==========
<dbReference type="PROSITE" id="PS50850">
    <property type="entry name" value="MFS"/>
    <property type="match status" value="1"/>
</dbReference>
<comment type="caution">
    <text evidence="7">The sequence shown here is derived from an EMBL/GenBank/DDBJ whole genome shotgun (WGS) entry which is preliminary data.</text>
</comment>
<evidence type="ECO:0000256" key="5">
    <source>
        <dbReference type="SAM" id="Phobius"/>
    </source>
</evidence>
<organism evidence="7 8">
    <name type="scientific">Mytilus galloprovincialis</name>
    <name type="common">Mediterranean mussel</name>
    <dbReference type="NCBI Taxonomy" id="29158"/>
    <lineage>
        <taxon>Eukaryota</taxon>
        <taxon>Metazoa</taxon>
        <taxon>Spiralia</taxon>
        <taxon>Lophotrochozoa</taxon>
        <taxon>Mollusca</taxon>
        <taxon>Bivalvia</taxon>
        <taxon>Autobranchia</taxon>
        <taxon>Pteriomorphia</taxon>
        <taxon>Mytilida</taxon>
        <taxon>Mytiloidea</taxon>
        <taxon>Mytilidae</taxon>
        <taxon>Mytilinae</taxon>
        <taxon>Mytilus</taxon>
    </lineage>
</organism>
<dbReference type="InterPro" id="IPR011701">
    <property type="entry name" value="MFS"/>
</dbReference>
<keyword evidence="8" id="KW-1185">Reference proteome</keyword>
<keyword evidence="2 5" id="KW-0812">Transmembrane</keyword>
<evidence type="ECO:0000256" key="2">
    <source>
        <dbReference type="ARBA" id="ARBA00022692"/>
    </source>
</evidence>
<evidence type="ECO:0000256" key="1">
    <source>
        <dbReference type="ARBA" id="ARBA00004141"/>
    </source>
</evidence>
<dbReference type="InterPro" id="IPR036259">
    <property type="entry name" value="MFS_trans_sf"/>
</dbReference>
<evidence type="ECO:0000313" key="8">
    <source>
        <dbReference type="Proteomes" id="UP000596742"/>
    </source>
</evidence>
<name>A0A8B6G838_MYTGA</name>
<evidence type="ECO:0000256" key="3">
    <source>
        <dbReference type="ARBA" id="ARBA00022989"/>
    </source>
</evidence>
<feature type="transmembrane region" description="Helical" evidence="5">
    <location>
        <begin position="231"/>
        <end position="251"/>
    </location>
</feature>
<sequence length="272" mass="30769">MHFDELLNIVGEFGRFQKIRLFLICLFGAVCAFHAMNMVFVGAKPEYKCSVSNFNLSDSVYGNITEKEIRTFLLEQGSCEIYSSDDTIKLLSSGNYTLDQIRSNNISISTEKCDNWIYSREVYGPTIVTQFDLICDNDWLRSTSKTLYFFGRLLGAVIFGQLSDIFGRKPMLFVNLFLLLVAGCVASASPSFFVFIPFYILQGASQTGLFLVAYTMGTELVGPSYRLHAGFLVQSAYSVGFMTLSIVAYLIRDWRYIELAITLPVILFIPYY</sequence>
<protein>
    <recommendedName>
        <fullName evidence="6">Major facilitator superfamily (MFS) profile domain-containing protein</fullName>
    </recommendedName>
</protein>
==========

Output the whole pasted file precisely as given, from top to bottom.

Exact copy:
<dbReference type="PROSITE" id="PS50850">
    <property type="entry name" value="MFS"/>
    <property type="match status" value="1"/>
</dbReference>
<comment type="caution">
    <text evidence="7">The sequence shown here is derived from an EMBL/GenBank/DDBJ whole genome shotgun (WGS) entry which is preliminary data.</text>
</comment>
<evidence type="ECO:0000256" key="5">
    <source>
        <dbReference type="SAM" id="Phobius"/>
    </source>
</evidence>
<organism evidence="7 8">
    <name type="scientific">Mytilus galloprovincialis</name>
    <name type="common">Mediterranean mussel</name>
    <dbReference type="NCBI Taxonomy" id="29158"/>
    <lineage>
        <taxon>Eukaryota</taxon>
        <taxon>Metazoa</taxon>
        <taxon>Spiralia</taxon>
        <taxon>Lophotrochozoa</taxon>
        <taxon>Mollusca</taxon>
        <taxon>Bivalvia</taxon>
        <taxon>Autobranchia</taxon>
        <taxon>Pteriomorphia</taxon>
        <taxon>Mytilida</taxon>
        <taxon>Mytiloidea</taxon>
        <taxon>Mytilidae</taxon>
        <taxon>Mytilinae</taxon>
        <taxon>Mytilus</taxon>
    </lineage>
</organism>
<dbReference type="InterPro" id="IPR011701">
    <property type="entry name" value="MFS"/>
</dbReference>
<keyword evidence="8" id="KW-1185">Reference proteome</keyword>
<keyword evidence="2 5" id="KW-0812">Transmembrane</keyword>
<evidence type="ECO:0000256" key="2">
    <source>
        <dbReference type="ARBA" id="ARBA00022692"/>
    </source>
</evidence>
<evidence type="ECO:0000256" key="1">
    <source>
        <dbReference type="ARBA" id="ARBA00004141"/>
    </source>
</evidence>
<dbReference type="InterPro" id="IPR036259">
    <property type="entry name" value="MFS_trans_sf"/>
</dbReference>
<evidence type="ECO:0000313" key="8">
    <source>
        <dbReference type="Proteomes" id="UP000596742"/>
    </source>
</evidence>
<name>A0A8B6G838_MYTGA</name>
<evidence type="ECO:0000256" key="3">
    <source>
        <dbReference type="ARBA" id="ARBA00022989"/>
    </source>
</evidence>
<feature type="transmembrane region" description="Helical" evidence="5">
    <location>
        <begin position="231"/>
        <end position="251"/>
    </location>
</feature>
<sequence length="272" mass="30769">MHFDELLNIVGEFGRFQKIRLFLICLFGAVCAFHAMNMVFVGAKPEYKCSVSNFNLSDSVYGNITEKEIRTFLLEQGSCEIYSSDDTIKLLSSGNYTLDQIRSNNISISTEKCDNWIYSREVYGPTIVTQFDLICDNDWLRSTSKTLYFFGRLLGAVIFGQLSDIFGRKPMLFVNLFLLLVAGCVASASPSFFVFIPFYILQGASQTGLFLVAYTMGTELVGPSYRLHAGFLVQSAYSVGFMTLSIVAYLIRDWRYIELAITLPVILFIPYY</sequence>
<protein>
    <recommendedName>
        <fullName evidence="6">Major facilitator superfamily (MFS) profile domain-containing protein</fullName>
    </recommendedName>
</protein>